There is also evidence that people crave independence so that if there are further redundancies, as self-sufficient multi-taskers, they will have a better chance of surviving than their peers.

So, although it goes somewhat against my pro co-operation grain, if somebody wants to build confidence to function more as an individual it’s not my prerogative to tell them their attitude is wrong, I do it. I do it because ultimately the skills of being a one-man band or a cog in the big wheel are similar. The difference is purely in how they are applied. So long as I can help them, they will use their improved confidence as they wish.

The subject of confidence is complex and we can tackle it in a practical manner by looking at the main obstacles and fears that stand in our way.

Fear One: The Fear of Humiliation

Humans fear many diverse things; unemployment, lack of money, the dark and unfulfilled relationships to name just four. The fear of humiliation however, is not immediately thought of but is nevertheless potent. Football throws up some good examples of it.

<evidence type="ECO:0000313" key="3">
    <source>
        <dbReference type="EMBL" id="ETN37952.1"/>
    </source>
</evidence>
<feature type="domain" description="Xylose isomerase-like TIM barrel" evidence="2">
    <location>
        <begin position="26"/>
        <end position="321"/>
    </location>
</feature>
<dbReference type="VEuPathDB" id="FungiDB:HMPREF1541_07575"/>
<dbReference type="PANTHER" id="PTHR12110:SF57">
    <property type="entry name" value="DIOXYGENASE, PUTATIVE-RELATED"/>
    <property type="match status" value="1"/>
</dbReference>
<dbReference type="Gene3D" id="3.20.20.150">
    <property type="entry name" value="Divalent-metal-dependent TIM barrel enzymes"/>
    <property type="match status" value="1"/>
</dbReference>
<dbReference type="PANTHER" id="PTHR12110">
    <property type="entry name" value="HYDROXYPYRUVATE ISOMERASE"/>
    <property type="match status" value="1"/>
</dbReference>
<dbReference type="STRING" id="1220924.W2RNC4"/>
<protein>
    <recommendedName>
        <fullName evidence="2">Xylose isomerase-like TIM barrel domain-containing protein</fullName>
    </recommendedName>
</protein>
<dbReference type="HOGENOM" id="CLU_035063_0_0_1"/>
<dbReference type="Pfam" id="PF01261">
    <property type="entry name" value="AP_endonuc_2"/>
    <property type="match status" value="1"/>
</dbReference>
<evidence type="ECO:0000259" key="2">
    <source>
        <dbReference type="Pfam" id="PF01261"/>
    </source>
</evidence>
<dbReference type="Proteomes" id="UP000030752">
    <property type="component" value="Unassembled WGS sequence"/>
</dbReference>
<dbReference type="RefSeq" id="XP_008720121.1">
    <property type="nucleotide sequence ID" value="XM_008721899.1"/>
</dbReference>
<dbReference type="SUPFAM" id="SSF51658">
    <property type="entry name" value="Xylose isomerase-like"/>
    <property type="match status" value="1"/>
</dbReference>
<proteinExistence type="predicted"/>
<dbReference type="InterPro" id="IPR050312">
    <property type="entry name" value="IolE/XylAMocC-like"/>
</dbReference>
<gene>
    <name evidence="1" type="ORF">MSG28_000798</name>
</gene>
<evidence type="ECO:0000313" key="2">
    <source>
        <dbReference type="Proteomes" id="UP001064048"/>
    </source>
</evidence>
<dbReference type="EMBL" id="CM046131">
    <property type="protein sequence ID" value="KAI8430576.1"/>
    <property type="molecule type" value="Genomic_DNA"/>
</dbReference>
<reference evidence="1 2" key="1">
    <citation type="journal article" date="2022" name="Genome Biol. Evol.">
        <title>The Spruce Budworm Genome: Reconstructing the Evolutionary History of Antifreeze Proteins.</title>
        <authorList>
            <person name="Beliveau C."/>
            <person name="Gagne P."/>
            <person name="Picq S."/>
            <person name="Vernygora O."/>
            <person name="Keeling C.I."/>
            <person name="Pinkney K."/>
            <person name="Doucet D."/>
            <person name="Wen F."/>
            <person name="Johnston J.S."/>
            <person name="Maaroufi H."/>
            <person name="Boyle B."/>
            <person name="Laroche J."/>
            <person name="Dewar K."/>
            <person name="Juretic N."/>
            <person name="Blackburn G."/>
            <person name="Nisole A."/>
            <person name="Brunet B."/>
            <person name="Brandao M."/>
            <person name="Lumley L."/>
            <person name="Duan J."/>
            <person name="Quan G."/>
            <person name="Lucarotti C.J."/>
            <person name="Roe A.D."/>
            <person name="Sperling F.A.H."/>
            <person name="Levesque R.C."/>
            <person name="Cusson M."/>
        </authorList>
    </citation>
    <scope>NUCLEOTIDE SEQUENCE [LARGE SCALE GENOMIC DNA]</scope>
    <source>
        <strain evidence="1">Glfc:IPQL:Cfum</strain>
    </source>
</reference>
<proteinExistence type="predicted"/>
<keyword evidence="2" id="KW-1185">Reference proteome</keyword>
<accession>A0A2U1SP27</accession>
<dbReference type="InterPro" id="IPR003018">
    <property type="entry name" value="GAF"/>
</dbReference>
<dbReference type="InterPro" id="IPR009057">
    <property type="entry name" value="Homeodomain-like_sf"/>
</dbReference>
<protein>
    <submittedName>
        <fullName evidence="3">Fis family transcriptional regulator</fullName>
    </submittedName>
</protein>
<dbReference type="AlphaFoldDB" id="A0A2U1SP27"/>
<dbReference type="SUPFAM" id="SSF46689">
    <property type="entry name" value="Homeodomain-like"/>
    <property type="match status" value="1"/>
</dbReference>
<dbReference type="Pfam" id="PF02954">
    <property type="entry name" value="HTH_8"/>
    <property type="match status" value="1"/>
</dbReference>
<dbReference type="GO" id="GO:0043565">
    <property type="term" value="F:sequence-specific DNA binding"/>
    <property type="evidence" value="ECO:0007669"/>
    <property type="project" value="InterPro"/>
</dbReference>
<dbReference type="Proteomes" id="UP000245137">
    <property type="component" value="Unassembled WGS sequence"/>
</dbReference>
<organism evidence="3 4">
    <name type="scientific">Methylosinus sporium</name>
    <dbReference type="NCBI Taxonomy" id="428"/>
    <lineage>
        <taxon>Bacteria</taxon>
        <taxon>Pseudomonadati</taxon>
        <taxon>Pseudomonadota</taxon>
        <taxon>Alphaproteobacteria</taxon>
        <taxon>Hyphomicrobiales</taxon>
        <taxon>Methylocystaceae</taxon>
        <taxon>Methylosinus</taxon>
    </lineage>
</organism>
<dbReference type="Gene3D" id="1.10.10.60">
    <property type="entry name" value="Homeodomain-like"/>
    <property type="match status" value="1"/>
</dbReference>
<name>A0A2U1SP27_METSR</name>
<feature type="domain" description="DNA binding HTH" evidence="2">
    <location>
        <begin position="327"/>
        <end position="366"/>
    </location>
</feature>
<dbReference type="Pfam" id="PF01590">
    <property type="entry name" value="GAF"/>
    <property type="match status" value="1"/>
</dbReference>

Most football fans are used to suffering – it’s the default position for the vast majority. Not winning trophies is normal and therefore by and large, forgivable so long as the players are seen to be trying and to appear to care.

Let’s illustrate with three facts about goalkeepers.

FACT 1: If a goalkeeper facing a penalty kick opts to stay in the centre of the goal instead of diving either side he’ll have a better chance of saving the ball.

This has been mathematically proven and is supported by academic research.#1

This revelation depends on the fact that most goalkeepers are about two metres tall. Given that the human arm span is approximately the same as our height, by staying still, a ‘keeper’s reach would cover more of the sweet spot of the goal than if he were to dive to either side.

FACT 2: Many goalkeepers are aware of this fact.
FACT 3: Most goalkeepers dive when a penalty kick is taken.